A generation ago, several fledgling cable networks proffered the premise, if not the promise, of being both entertaining and enlightening.
And for awhile they were.
Shows on A&E evoked its Arts and Entertainment name, as did shows on Bravo, named after accolades for fine arts performances.
TLC proudly espoused its educational mission as The Learning Channel. Animal Planet and Discovery did the same by using programming to promote interest in the natural world, and viewers could time travel via the History Channel.
From history to current events, context could be found on CNN, which was widely derided at its inception but soon grew into a solid, even stolid source of global news.
Things are different now.
Sure, these networks still entertain. But the goal of enlightenment seems to have dimmed.
Among A&E’s most notable shows is “Duck Dynasty,” and Bravo has called “curtains!” on the theater and now hews to Shakespeare’s “all the world’s a stage” ethos with the “Real Housewives” franchise as well as other reality shows.
TLC seems an anachronistic acronym since there seems to considerably less learning and more lurking around the lives of the subjects of “Sister Wives,” “Tattoo Girls” and “My 600-lb Life.”
History has channeled the histrionics of reality TV, too, with shows like “Pawn Stars” and “Swamp People.”
Discovery has downplayed the natural world for “Naked and Afraid,” “Diesel Brothers” and other reality shows, and Animal Planet’s lineup now includes “Finding Bigfoot.”
And while CNN is on a ratings roll and is still the first place many turn for breaking news, it’s part of a broken model of cable news that puts a premium on punditry over reporting.
Conversely, for more than 40 years PBS has remained remarkably true to its mission while remaining modern in its programming and presentation.
The network features fine arts — in fact it celebrates them in theatrical, music, dance and other prime-time performances broadcast for any American anywhere to watch.
And its enduring educational mission — especially with kids — is seen on “Sesame Street,” just one of its many avenues to teach children during their key development years.
Lifelong learners are rewarded, too, in science series like “Nova,” nature shows like, well, “Nature,” and with landmark events such as Ken Burns’ “The Civil War” and other definitive documentaries. Even more historical exploration is seen on shows like “The American Experience.”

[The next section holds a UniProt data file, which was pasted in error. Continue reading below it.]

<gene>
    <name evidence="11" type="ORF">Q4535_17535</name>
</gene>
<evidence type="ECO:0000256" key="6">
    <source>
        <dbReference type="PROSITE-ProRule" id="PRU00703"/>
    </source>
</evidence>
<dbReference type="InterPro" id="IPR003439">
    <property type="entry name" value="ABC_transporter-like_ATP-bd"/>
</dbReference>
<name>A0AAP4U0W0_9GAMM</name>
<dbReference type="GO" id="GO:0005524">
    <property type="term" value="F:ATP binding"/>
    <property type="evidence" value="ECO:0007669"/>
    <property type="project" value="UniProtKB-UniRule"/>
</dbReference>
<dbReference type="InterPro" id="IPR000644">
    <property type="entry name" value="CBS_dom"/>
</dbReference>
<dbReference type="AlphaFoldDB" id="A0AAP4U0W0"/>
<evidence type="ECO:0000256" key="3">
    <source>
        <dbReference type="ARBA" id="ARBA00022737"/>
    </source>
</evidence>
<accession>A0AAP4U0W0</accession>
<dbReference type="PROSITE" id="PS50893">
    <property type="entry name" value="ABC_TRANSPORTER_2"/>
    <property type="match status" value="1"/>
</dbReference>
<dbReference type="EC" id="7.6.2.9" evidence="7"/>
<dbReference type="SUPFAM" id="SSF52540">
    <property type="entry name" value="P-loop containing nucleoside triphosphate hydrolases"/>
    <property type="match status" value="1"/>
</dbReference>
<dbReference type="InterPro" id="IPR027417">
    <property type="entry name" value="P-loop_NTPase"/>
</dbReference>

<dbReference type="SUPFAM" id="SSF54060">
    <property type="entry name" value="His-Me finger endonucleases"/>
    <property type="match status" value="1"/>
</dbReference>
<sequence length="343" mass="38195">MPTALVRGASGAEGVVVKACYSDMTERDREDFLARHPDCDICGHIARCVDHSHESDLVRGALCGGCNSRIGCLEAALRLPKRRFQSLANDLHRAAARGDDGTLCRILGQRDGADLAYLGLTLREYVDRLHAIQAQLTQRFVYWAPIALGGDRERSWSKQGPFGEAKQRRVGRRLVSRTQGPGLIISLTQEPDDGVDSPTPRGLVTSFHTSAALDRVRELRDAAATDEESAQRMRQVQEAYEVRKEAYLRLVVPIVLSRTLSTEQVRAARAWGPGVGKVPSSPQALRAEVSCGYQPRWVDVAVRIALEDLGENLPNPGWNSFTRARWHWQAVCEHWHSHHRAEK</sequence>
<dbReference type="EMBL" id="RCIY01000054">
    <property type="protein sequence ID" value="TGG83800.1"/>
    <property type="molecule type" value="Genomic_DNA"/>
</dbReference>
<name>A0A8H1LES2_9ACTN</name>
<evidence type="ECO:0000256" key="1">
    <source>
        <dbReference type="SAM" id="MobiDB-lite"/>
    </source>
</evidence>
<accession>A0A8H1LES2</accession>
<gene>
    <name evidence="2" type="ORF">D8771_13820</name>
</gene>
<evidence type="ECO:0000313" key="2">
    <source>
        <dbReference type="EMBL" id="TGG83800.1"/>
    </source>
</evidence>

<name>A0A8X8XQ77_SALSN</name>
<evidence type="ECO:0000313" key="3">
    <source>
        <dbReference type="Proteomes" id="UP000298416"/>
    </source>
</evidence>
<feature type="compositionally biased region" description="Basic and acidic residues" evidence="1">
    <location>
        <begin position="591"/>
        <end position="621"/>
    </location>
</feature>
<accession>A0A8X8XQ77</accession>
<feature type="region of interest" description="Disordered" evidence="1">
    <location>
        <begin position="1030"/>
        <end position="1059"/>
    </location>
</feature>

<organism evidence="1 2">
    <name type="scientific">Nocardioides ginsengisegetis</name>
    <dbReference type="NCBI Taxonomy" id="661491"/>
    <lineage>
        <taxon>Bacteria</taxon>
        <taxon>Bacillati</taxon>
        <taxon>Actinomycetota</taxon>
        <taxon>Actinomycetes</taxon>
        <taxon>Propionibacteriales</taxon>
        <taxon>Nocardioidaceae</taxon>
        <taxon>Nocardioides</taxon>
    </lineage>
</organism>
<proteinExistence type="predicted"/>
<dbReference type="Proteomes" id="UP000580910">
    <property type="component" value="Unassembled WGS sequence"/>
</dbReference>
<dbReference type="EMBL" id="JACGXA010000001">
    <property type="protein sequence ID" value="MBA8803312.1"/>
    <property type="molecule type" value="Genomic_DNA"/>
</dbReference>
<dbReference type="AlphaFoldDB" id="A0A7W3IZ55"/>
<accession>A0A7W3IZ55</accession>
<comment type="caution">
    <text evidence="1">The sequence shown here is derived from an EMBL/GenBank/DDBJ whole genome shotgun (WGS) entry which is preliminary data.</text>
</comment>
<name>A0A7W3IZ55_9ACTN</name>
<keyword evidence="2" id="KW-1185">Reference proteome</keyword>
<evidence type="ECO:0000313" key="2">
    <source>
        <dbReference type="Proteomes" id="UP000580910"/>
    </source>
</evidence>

True, PBS has its own version of reality TV. But it’s the award-winning “Frontline,” the best documentary program — or often just the best program — on television. Anyone who has seen that searing series know that it’s not an eat-your-peas program.
But just to make sure viewers get dessert, “Downton Abbey,” “Sherlock” and other popular programs have become part of the national cultural conversation in recent years, too.
And most notably at a time when the press reflects, and sometimes creates, a deeply divided society, the “PBS NewsHour” is a modern marvel of old-school integrity and civility that downplays pundits and sound bites for experts and extensive reporting on truly consequential issues.
The “NewsHour” doesn’t deserve the liberal label conservatives have tried to tie on the program. It often pairs politicians from each party for a polite but pointed debate on an issue, but more importantly it reaches out to nonpartisan scholars and experts who shed more light than heat, which makes them scarce on CNN, Fox News or MSNBC.
This kind of responsible approach to news — and to TV in general — is a force for good in America. So it’s particularly disappointing that President Trump’s proposed budget calls for the elimination of the Corporation for Public Broadcasting (CPB), which provides some — but certainly not all — of the funding for PBS and National Public Radio.
Some conservatives concerned about federal spending on CPB have often argued that cable could fill any void created by the cutting of funding to PBS. But today’s cable lineup is evidence that it wouldn’t. Indeed, the public’s investment in PBS gives the network an added mandate to program in the public’s, not just marketers’, best interest.
And advocates of public media point out that those stations hit hardest wouldn’t be in big cities, but rural areas where stations depend on a higher proportion of taxpayer funding. So what now exists as an egalitarian service could devolve into yet another manifestation of the urban-rural, red-blue divide that’s fraying America’s social fabric.
Justifying the cuts, Office of Management and Budget Director Mick Mulvaney said, “Can we really continue to ask a coal miner in West Virginia or a single mom in Detroit to pay for these programs?”
That’s the kind of condescension conservatives often accuse liberals of. Working-class citizens should be able to enjoy enlightened TV like anyone else.
CPB supporters focus on a fiscal figure — $1.35 per U.S. citizen, per year — to fund CPB.
That’s a value.
And because a budget is really a reflection of values, citizens and Congress should rally around investing in the invaluable virtues of public media.
John Rash is a Star Tribune editorial writer and columnist. The Rash Report can be heard at 8:10 a.m. Fridays on WCCO Radio, 830-AM. On Twitter: @rashreport.